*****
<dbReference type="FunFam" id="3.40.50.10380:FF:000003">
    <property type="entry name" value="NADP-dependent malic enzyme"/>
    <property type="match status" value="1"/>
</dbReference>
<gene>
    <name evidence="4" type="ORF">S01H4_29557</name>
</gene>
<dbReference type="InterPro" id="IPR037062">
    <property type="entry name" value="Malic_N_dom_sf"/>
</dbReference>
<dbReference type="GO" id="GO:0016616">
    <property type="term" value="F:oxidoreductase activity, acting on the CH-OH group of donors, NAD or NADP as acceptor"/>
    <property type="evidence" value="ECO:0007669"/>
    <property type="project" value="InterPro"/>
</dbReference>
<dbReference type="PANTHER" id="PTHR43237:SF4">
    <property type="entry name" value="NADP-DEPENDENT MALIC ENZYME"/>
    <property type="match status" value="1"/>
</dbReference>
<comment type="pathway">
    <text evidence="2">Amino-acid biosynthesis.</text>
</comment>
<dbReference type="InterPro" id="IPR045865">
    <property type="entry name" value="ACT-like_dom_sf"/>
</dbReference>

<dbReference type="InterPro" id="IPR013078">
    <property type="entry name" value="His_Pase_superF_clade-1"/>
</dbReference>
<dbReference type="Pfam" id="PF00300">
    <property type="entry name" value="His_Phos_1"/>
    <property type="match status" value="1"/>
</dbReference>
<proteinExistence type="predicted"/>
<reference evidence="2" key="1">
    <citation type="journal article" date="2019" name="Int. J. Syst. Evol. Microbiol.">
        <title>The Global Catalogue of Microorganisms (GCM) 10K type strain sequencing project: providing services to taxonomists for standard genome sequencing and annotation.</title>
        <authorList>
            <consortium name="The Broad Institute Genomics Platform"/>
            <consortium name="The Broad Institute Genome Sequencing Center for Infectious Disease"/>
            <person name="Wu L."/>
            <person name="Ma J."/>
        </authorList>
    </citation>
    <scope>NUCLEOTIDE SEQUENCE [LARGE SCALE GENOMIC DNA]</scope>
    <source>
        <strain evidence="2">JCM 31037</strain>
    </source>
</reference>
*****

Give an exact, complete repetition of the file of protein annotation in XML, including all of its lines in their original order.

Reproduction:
<dbReference type="FunFam" id="3.40.50.10380:FF:000003">
    <property type="entry name" value="NADP-dependent malic enzyme"/>
    <property type="match status" value="1"/>
</dbReference>
<gene>
    <name evidence="4" type="ORF">S01H4_29557</name>
</gene>
<dbReference type="InterPro" id="IPR037062">
    <property type="entry name" value="Malic_N_dom_sf"/>
</dbReference>
<dbReference type="GO" id="GO:0016616">
    <property type="term" value="F:oxidoreductase activity, acting on the CH-OH group of donors, NAD or NADP as acceptor"/>
    <property type="evidence" value="ECO:0007669"/>
    <property type="project" value="InterPro"/>
</dbReference>
<dbReference type="PANTHER" id="PTHR43237:SF4">
    <property type="entry name" value="NADP-DEPENDENT MALIC ENZYME"/>
    <property type="match status" value="1"/>
</dbReference>
<comment type="pathway">
    <text evidence="2">Amino-acid biosynthesis.</text>
</comment>
<dbReference type="InterPro" id="IPR045865">
    <property type="entry name" value="ACT-like_dom_sf"/>
</dbReference>

<dbReference type="InterPro" id="IPR013078">
    <property type="entry name" value="His_Pase_superF_clade-1"/>
</dbReference>
<dbReference type="Pfam" id="PF00300">
    <property type="entry name" value="His_Phos_1"/>
    <property type="match status" value="1"/>
</dbReference>
<proteinExistence type="predicted"/>
<reference evidence="2" key="1">
    <citation type="journal article" date="2019" name="Int. J. Syst. Evol. Microbiol.">
        <title>The Global Catalogue of Microorganisms (GCM) 10K type strain sequencing project: providing services to taxonomists for standard genome sequencing and annotation.</title>
        <authorList>
            <consortium name="The Broad Institute Genomics Platform"/>
            <consortium name="The Broad Institute Genome Sequencing Center for Infectious Disease"/>
            <person name="Wu L."/>
            <person name="Ma J."/>
        </authorList>
    </citation>
    <scope>NUCLEOTIDE SEQUENCE [LARGE SCALE GENOMIC DNA]</scope>
    <source>
        <strain evidence="2">JCM 31037</strain>
    </source>
</reference>